Pro-life campaigners are putting pressure on Fine Gael to keep the party’s pre-election promise not to introduce abortion legislation.
The Minister for Health James Reilly announced at the weekend the members of the 14-member ‘expert group’ from the medical, legal and nursing profession which will report to the Government on the issue within six months.
The group will advise the Government on how to implement the 2010 ruling of the European Court of Human Rights (ECHR) in the A, B and C v. Ireland case.
Spokesperson for the Pro-Life Campaign (PLC) Dr Ruth Cullen said: ”The establishment of the expert group presents a genuine opportunity to re-affirm the ethical distinction between necessary medical interventions in pregnancy and induced abortion, which intentionally targets the life of the baby.
”Pro-choice activists are falsely claiming that Ireland is obliged to introduce abortion following the European Court of Human Rights decision. In reality, the court recognised the right of the Irish people to decide on the issue,” Dr Cullen said.
John Smyth of the PLC said: ”There are at least a couple of known abortion advocates on the group while others would be expected to defend the pro-life position.
”If the group does its job properly, pro-life people have nothing to fear.
”The Fine Gael party gave a pre-General Election commitment not to introduce abortion legislation and said that ‘women in pregnancy will receive whatever treatments are necessary to save their lives, and that the duty of care to preserve the life of the baby will also be upheld’.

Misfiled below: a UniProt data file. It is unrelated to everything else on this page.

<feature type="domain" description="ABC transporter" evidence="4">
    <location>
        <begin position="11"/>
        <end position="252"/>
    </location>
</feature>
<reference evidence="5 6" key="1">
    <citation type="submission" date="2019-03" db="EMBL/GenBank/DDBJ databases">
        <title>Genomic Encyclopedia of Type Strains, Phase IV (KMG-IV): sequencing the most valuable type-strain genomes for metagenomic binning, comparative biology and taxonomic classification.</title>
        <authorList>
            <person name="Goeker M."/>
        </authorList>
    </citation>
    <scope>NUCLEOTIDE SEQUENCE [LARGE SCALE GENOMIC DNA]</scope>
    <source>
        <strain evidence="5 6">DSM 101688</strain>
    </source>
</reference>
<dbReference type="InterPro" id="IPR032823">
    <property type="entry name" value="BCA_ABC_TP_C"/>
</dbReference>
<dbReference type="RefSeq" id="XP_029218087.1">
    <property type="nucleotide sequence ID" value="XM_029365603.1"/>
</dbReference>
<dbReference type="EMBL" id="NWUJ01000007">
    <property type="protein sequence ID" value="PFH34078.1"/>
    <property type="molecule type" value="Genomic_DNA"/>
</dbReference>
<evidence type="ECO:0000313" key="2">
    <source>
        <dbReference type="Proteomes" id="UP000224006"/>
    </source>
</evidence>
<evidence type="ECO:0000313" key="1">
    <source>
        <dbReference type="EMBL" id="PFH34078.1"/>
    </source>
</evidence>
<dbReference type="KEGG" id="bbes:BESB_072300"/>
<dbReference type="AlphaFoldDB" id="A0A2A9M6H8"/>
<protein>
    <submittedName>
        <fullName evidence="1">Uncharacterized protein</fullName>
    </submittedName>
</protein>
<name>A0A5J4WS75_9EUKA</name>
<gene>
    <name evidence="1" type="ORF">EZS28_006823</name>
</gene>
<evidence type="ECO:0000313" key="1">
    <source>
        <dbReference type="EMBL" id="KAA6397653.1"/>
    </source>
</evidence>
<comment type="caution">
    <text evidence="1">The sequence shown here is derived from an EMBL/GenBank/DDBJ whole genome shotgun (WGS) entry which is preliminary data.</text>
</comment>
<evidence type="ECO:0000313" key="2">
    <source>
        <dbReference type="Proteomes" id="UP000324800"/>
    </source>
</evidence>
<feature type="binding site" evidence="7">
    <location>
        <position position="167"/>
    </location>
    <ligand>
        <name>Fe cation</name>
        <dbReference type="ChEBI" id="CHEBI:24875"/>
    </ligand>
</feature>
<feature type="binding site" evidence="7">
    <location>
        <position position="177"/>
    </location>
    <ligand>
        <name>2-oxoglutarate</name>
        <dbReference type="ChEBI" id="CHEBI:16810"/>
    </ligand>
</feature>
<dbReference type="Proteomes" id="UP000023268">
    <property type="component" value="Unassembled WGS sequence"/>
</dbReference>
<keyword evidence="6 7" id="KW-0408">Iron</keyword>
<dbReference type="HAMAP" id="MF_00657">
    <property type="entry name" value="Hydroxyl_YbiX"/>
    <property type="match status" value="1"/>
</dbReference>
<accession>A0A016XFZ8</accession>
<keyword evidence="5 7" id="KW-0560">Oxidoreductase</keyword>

”There is a huge onus on them to honour this commitment,” Mr Smyth said.
The expert group will be chaired by Justice Mr Seán Ryan and consist of the following 13 members:
Dr Peter Boylan, consultant obstetrician and gynaecologist;
Dr Mary Holohan, consultant obstetrician and gynaecologist;
Dr Imelda Ryan, psychiatrist;
Dr Ailish Ni Riain, general practitioner;
Dr Mark Walsh, general practitioner;
Ms Christine O’Rourke, office of the Attorney General;
Ms Mary O’Toole, senior counsel;
Ms Joanelle O’Cleirigh, solicitor;
Ms Denise Kirwin, solicitor;
Dr Deirdre Madden, Medical Council;
Dr Maura Pidgeon, An Bord Altranais;
Dr Tony Holohan, chief medical officer;
Mr Bernard Carey, assistant secretary, Department of Health.
A, B and C v. Ireland
The ECHR — a Strasbourg-based body overseen by the 47-member-state Council of Europe (not to be confused with the smaller, 27-member-state European Union) — considered the case of three Irish women who insisted their human rights were violated because they had to travel to Britain to obtain abortions.
‘Miss A’ was a drug addict and alcoholic living in poverty when she became unintentionally pregnant. The ECHR rejected her claim utterly. ‘Miss B’, who claimed she risked an ectopic pregnancy had she carried her pregnancy to term, also had her case rejected by the court, which found that there was not enough medical evidence to support her claim that an ectopic pregnancy was a certainty.
In the case of ‘Miss C’, the woman involved was in remission from a rare form of cancer and feared it may return once she became unintentionally pregnant. However, the woman was unable to find a doctor willing to make a determination as to whether her life would be at risk if she continued her pregnancy to term, making it impossible for her to obtain an abortion in Ireland.
The ECHR unanimously ruled that ‘C’s human rights had been breached, because, while Irish Supreme Court ruled that the country’s Constitution allows for abortion in life-threatening situations, no legal procedures for establishing whether or not a pregnancy is life-threatening exist.